↓ Skip to main content

Rapid Review Summit: an overview and initiation of a research agenda

Overview of attention for article published in Systematic Reviews, September 2015
Altmetric Badge

About this Attention Score

  • In the top 25% of all research outputs scored by Altmetric
  • High Attention Score compared to outputs of the same age (89th percentile)
  • High Attention Score compared to outputs of the same age and source (92nd percentile)

Mentioned by

1 policy source
20 tweeters


25 Dimensions

Readers on

52 Mendeley
Rapid Review Summit: an overview and initiation of a research agenda
Published in
Systematic Reviews, September 2015
DOI 10.1186/s13643-015-0111-6
Pubmed ID

Julie Polisena, Chantelle Garritty, Craig A. Umscheid, Chris Kamel, Kevin Samra, Jeannette Smith, Ann Vosilla


The demand for accelerated forms of evidence synthesis is on the rise, largely in response to requests by health care decision makers for expeditious assessment and up-to-date information about health care technologies and health services and programs. As a field, rapid review evidence synthesis is marked by a tension between the strategic priority to inform health care decision-making and the scientific imperative to produce robust, high-quality research that soundly supports health policy and practice.In early 2015, the Canadian Agency for Drugs and Technologies in Health convened a forum in partnership with the British Columbia Ministry of Health, the British Columbia Centre for Clinical Epidemiology and Evaluation, the Ottawa Hospital Research Institute, and the University of Pennsylvania. More than 150 evidence synthesis producers and end users attended the Rapid Review Summit: Then, Now and in the Future. The Summit program focused on the evolving role and practices of rapid reviews to support informed health care policy and clinical decision-making, including the uptake and use of health technology assessment.Our discussion paper highlights the important discussions that occurred during the Rapid Review Summit. It focuses on the initial development of a research agenda that resulted from the Summit presentations and discussions. The research topics centered on three key areas of interest: (1) how to conduct a rapid review; (2) investigating the validity and utility of rapid reviews; and (3) how to improve access to rapid reviews.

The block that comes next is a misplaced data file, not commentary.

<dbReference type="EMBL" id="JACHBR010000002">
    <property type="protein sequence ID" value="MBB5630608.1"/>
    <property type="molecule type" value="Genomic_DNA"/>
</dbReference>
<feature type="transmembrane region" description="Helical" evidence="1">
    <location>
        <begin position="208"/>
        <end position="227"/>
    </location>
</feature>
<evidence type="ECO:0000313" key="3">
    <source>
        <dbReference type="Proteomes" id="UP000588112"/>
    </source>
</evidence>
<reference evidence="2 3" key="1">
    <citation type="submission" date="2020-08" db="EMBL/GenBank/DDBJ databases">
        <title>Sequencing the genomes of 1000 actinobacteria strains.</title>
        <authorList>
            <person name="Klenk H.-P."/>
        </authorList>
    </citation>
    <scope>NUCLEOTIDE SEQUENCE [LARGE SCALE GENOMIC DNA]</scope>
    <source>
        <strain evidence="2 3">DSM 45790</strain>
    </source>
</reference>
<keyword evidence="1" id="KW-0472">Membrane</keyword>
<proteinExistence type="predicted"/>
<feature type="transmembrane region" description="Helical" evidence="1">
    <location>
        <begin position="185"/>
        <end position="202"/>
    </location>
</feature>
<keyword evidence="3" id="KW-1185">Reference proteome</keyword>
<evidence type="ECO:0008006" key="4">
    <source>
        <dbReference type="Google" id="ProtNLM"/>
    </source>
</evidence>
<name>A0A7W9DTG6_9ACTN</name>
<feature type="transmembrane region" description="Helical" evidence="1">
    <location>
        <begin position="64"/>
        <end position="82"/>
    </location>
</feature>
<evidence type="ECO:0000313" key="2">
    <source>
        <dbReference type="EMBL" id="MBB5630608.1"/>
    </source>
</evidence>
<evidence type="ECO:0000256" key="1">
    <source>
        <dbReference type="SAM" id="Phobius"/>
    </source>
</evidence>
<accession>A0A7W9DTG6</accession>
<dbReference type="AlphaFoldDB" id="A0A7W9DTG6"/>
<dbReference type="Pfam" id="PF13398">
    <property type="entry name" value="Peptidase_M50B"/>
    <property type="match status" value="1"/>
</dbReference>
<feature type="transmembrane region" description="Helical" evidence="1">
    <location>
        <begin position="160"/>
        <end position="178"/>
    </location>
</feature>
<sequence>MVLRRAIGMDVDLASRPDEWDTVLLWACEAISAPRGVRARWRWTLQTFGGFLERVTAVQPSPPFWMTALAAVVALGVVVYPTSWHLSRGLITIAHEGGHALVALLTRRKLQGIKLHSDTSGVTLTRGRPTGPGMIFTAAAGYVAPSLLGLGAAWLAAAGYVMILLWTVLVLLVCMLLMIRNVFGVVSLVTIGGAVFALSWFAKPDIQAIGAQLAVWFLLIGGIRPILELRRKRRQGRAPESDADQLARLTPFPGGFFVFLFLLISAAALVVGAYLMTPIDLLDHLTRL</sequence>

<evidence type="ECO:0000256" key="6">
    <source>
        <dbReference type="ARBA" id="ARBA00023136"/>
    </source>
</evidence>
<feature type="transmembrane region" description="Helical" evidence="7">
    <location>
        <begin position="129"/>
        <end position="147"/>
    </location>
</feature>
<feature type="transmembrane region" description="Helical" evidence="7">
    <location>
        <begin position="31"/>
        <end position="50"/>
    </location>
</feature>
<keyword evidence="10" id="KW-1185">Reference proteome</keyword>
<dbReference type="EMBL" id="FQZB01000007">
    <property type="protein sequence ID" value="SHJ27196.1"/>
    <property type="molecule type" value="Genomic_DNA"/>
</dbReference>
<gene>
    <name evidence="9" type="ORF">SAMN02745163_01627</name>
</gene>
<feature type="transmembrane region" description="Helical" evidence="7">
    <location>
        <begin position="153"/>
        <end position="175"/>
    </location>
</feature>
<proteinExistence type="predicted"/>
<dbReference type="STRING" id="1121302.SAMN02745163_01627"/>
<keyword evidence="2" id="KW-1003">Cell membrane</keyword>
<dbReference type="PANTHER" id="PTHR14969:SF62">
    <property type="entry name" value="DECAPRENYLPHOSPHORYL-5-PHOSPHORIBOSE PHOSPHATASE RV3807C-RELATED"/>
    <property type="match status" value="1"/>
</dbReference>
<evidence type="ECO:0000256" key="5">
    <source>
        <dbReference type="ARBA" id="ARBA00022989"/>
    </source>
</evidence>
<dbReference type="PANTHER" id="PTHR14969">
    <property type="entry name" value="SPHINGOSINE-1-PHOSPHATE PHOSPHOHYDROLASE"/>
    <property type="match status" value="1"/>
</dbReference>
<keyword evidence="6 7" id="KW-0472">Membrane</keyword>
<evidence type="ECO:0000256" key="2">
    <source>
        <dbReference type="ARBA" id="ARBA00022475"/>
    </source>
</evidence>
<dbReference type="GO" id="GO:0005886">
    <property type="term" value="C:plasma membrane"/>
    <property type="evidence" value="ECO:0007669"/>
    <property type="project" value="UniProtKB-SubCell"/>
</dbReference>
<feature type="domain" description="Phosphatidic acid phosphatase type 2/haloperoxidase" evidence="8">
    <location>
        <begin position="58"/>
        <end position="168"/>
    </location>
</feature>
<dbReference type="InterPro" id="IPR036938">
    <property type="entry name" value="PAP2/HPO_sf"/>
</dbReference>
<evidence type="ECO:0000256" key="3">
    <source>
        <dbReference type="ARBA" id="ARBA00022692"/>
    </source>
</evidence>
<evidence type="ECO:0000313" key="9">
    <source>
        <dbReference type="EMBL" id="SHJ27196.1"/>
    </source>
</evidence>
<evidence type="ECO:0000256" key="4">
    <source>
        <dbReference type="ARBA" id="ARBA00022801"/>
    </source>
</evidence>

Twitter Demographics

The data shown below were collected from the profiles of 20 tweeters who shared this research output. Click here to find out more about how the information was compiled.

Mendeley readers

The data shown below were compiled from readership statistics for 52 Mendeley readers of this research output. Click here to see the associated Mendeley record.

Geographical breakdown

Country Count As %
United Kingdom 2 4%
United States 1 2%
Unknown 49 94%

Demographic breakdown

Readers by professional status Count As %
Researcher 11 21%
Other 6 12%
Student > Ph. D. Student 5 10%
Student > Master 4 8%
Librarian 4 8%
Other 9 17%
Unknown 13 25%
Readers by discipline Count As %
Medicine and Dentistry 12 23%
Nursing and Health Professions 7 13%
Social Sciences 4 8%
Economics, Econometrics and Finance 3 6%
Computer Science 3 6%
Other 9 17%
Unknown 14 27%

Attention Score in Context

This research output has an Altmetric Attention Score of 16. This is our high-level measure of the quality and quantity of online attention that it has received. This Attention Score, as well as the ranking and number of research outputs shown below, was calculated when the research output was last mentioned on 08 May 2019.
All research outputs
of 20,927,597 outputs
Outputs from Systematic Reviews
of 1,819 outputs
Outputs of similar age
of 263,406 outputs
Outputs of similar age from Systematic Reviews
of 13 outputs
Altmetric has tracked 20,927,597 research outputs across all sources so far. Compared to these this one has done particularly well and is in the 91st percentile: it's in the top 10% of all research outputs ever tracked by Altmetric.
So far Altmetric has tracked 1,819 research outputs from this source. They typically receive a lot more attention than average, with a mean Attention Score of 12.6. This one has done well, scoring higher than 82% of its peers.
Older research outputs will score higher simply because they've had more time to accumulate mentions. To account for age we can compare this Altmetric Attention Score to the 263,406 tracked outputs that were published within six weeks on either side of this one in any source. This one has done well, scoring higher than 89% of its contemporaries.
We're also able to compare this research output to 13 others from the same source and published within six weeks on either side of this one. This one has done particularly well, scoring higher than 92% of its contemporaries.